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Faux Yankee gets earful of Bronx cheers

The author ran the race disguised as a Yankee fan to see how Marathon fans and other runners would react. The author ran the race disguised as a Yankee fan to see how Marathon fans and other runners would react. (BILL GREENE/GLOBE STAFF)

Never have I been so thankful for a Yankees hat. Never again will I wear one.

For 26.2 miles yesterday, my white cap with blue brim kept the rain out of my face, and my Derek Jeter T-shirt announced to spectators and runners along the Boston Marathon route that I was one of the Evil Empire.

To be clear, I am a Red Sox fan, and my disguise was a social experiment: to see how an outsider is treated in Red Sox country during the biggest Boston sports event of the year.

The reaction, as expected, was fierce. Some of the words I heard I can't repeat. But there were also some diplomatic gestures.

I left my parents just off 495 South around 10 a.m. and walked to the starting line. A blue poncho hid my Jeter jersey but a few people stared at the "NY" on my cap as I made my way to the start. I met a gentleman from Montana who was more concerned with the weather and warming up than baseball loyalties. As we chatted, a few policemen talked among themselves while looking at me. So far, so good.

The first acknowledgment came at about Mile 1. As a gentleman passed me on the right, he said in a low voice, "Go Yankees." He was not wearing pinstripes, nor were any of the other hundreds of runners I saw on my way to Boston.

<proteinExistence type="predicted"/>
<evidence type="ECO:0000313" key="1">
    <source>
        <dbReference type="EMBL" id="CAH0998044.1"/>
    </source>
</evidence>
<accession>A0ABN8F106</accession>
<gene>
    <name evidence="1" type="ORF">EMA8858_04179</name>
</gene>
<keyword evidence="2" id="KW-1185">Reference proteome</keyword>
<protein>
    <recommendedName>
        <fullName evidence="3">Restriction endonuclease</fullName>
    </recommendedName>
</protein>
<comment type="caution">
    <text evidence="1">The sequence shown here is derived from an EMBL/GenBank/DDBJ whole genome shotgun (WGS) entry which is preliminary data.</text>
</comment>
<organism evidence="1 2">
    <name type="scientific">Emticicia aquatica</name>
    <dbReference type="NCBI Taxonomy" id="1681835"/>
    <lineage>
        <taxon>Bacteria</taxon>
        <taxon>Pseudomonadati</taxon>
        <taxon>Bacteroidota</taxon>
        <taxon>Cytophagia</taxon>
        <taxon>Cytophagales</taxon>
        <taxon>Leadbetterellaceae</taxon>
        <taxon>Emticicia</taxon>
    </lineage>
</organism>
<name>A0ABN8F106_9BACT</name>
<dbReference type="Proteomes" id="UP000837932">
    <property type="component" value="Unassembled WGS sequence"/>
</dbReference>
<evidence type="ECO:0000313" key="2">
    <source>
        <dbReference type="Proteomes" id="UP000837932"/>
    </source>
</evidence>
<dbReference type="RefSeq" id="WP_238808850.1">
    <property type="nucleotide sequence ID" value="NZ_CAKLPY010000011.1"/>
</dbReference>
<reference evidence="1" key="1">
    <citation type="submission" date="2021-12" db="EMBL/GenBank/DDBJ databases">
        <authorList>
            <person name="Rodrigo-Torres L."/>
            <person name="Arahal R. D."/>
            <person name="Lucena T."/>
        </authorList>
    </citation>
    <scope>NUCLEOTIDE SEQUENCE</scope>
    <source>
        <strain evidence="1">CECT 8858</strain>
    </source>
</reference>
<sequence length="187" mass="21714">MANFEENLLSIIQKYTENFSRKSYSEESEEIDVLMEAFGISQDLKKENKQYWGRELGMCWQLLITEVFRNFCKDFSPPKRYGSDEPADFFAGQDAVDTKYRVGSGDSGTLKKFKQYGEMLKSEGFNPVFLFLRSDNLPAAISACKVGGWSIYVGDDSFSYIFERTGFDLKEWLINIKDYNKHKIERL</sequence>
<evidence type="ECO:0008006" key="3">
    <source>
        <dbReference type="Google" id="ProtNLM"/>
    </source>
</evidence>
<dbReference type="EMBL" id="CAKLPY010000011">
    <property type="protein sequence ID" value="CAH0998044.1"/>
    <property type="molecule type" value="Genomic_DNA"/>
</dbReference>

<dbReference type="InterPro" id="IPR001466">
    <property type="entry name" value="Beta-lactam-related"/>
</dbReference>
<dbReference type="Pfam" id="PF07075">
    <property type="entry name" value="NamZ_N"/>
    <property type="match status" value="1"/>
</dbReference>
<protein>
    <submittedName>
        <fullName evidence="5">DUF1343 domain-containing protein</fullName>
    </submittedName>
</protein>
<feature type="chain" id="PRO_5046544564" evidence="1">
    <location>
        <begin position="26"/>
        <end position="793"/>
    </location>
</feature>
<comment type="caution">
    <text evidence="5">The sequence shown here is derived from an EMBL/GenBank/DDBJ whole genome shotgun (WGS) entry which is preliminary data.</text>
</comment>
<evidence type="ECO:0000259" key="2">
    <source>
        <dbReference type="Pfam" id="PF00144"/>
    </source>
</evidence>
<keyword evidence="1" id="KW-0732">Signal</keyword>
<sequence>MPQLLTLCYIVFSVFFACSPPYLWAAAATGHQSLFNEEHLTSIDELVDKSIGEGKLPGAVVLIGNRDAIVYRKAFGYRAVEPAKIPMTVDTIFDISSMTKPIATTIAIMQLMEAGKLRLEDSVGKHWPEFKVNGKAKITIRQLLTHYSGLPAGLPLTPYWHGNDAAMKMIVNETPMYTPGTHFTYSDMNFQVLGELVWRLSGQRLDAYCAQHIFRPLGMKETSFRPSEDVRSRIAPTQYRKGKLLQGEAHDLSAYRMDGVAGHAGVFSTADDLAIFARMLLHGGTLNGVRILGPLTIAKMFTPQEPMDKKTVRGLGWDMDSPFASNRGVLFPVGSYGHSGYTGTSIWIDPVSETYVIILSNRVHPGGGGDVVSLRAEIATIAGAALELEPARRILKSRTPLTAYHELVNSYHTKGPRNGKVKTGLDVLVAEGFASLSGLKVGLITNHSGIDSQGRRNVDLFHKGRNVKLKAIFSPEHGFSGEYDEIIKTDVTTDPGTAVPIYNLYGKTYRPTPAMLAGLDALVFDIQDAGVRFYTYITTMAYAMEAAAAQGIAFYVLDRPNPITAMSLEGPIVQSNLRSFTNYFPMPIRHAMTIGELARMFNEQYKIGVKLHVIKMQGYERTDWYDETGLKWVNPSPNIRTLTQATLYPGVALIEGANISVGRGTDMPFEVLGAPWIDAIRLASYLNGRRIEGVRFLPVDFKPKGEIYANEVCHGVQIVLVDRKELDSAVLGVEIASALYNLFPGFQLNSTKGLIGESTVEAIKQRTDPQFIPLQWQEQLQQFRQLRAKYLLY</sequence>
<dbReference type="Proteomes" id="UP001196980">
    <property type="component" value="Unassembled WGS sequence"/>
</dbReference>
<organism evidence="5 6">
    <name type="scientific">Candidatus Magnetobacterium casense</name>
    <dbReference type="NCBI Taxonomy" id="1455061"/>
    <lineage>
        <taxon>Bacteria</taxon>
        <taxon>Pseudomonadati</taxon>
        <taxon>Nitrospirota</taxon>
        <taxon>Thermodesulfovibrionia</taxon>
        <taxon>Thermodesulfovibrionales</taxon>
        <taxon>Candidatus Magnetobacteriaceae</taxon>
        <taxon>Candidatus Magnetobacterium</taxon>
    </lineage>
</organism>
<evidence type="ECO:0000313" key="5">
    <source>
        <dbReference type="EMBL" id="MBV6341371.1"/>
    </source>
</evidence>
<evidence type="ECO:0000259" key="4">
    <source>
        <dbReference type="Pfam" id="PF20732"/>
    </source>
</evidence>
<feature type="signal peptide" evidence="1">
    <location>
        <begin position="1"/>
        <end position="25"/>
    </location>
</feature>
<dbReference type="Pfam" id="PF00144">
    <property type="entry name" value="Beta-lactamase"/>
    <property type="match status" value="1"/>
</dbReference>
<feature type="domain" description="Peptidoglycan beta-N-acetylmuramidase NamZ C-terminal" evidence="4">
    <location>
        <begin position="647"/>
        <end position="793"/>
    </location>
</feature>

At Mile 2, a man named Hans wearing a Red Sox cap jogged up to my left and explained that four of the five highest-paid players in Major League Baseball are on the Yankees. Jeter, he said, was the only deserving one. A compliment, I think.

Passing a bar in Ashland, I was pelted with the familiar "Yankees suck!" chant for the first time. A group of five or six men sang in unison and laughed. I smiled back. Then a middle-aged man zoomed past me on the right, announcing that he refused to run behind a Yankee fan.

Until about Mile 20, I received the typical reactions; jeers outnumbered cheers, 4 to 1. Several runners commented that I was "brave." I stole a high-five or two from some kids before their fathers realized I had Yankees gear on.

Then the fun started. The Newton and Wellesley hills took a lot out of me, and after passing some drunk Red Sox fans at Boston College, I slowed and began to walk. Oh no.

Earlier in the race, if I needed to insulate myself, I could stay in the middle of the road. But with the route narrowing, it was proper to walk on the outside, where I had to grin and bear the insults. A couple told me they would never do it under any other circumstances, but they clapped and cheered. Another woman ran to greet me from her perch on the side of the road with a high-five. But it took some intoxicated fans in Brookline to get me running again.

Back on the right side, a kid was holding a penguin for runners to pat on the head, presumably for good luck. I reached out as I approached the penguin and he quickly snapped it back. No Yankees allowed. Then a husky fellow standing next to him reiterated that point, with unprintable profanity.

I picked up the pace as I passed, and it sounded to me as if he took off after me. Or maybe he just yelled louder.

I ran the last 2 miles, finishing in 4:13:50, a bit slower than my time last year.

Don't worry, it's the last Yankees apparel I will buy; tomorrow I'll give the hat and shirt to a friend at school who is an actual Yankees fan.

Boston again? Maybe, but never again in the colors of the dark side.